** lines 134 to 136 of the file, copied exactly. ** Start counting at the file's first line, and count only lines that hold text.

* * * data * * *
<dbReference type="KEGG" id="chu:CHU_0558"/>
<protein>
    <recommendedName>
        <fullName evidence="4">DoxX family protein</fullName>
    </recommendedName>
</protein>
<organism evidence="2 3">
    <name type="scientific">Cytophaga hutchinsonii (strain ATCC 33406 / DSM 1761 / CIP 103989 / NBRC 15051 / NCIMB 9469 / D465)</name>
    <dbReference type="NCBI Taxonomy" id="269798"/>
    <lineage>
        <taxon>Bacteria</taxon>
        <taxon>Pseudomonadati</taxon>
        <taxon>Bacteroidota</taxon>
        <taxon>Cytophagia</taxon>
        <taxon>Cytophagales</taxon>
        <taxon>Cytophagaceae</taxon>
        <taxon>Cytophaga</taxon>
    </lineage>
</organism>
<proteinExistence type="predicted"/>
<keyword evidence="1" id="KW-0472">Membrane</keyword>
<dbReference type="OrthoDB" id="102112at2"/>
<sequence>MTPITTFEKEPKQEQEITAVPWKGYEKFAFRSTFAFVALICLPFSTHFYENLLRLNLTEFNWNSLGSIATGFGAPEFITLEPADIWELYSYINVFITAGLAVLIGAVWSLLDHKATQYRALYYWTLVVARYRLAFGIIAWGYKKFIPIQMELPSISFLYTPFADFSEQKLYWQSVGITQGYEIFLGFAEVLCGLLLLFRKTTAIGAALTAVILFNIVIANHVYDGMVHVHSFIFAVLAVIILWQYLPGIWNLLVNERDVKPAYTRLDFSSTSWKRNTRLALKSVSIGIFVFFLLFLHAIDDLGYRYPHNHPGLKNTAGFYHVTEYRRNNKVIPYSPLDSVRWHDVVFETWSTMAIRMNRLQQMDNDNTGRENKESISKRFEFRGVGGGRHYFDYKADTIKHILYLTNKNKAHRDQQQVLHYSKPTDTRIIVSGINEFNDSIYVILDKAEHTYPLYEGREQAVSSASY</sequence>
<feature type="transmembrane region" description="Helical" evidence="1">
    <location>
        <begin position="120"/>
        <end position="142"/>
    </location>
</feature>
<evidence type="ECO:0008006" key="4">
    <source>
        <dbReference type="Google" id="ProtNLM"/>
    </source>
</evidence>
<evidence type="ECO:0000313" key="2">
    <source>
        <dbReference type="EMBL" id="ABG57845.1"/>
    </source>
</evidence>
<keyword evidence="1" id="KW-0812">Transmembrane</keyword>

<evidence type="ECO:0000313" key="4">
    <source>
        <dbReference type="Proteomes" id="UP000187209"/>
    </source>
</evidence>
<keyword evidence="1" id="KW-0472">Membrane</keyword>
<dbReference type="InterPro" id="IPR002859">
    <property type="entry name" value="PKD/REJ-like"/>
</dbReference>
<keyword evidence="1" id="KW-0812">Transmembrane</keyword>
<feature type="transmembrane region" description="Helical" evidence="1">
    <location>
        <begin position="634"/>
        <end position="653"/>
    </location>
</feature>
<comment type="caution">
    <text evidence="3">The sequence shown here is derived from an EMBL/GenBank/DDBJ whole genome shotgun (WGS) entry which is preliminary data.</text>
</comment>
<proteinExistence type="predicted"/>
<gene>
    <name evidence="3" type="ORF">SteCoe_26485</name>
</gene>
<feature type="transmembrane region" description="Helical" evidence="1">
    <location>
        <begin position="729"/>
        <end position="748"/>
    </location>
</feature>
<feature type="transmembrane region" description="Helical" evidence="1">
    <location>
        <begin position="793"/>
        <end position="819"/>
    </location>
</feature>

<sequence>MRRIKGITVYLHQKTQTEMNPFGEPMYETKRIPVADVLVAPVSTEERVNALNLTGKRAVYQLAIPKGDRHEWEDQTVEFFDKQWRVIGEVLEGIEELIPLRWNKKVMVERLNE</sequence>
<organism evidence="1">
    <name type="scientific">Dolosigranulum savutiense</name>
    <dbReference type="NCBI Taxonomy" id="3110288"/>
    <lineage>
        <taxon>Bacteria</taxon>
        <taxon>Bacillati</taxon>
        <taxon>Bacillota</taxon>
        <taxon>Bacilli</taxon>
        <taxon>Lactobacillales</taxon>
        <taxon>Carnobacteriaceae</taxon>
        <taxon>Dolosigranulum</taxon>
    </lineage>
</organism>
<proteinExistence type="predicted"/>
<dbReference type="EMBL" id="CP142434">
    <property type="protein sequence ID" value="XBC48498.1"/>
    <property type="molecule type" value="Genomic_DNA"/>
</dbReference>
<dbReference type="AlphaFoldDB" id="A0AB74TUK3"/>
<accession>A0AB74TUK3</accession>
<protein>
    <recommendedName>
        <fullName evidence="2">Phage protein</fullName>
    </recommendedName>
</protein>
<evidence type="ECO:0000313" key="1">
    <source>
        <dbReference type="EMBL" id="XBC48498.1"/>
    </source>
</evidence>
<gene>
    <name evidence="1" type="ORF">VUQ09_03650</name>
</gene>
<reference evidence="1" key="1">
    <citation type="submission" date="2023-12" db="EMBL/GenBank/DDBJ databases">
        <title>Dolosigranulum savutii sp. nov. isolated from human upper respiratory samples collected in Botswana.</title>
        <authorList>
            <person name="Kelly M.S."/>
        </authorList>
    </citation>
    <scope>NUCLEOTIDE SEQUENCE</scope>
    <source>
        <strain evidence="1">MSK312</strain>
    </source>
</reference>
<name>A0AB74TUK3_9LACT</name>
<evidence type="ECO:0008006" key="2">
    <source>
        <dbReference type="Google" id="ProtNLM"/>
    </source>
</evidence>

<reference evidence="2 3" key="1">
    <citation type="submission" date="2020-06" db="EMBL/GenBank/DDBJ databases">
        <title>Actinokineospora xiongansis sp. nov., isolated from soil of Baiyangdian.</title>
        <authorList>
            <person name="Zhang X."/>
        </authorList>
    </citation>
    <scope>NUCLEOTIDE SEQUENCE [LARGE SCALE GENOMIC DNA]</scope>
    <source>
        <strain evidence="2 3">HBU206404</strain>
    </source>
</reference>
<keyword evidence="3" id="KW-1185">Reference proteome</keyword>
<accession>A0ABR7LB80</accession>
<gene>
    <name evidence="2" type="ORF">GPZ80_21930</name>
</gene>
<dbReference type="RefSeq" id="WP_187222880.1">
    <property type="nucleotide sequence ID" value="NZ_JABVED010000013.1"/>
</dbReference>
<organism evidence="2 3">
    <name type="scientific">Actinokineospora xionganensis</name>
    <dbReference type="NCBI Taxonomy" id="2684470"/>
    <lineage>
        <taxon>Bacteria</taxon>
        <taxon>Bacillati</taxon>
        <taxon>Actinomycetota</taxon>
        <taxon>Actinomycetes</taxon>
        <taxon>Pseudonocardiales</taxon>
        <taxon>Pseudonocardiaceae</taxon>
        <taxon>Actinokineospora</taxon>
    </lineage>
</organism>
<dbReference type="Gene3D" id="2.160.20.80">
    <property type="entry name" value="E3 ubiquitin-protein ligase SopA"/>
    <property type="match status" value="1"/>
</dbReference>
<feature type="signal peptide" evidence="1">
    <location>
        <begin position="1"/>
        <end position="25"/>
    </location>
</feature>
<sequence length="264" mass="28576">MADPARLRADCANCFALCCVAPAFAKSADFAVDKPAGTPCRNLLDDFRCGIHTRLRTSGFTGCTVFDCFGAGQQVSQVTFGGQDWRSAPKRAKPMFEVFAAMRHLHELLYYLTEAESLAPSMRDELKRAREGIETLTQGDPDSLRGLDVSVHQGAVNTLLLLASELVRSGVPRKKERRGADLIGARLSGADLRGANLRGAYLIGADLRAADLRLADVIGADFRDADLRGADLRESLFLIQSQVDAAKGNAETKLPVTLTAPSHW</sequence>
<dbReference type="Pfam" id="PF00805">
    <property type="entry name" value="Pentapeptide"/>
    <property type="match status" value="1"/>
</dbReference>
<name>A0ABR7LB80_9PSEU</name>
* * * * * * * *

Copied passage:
    </citation>
    <scope>NUCLEOTIDE SEQUENCE [LARGE SCALE GENOMIC DNA]</scope>
    <source>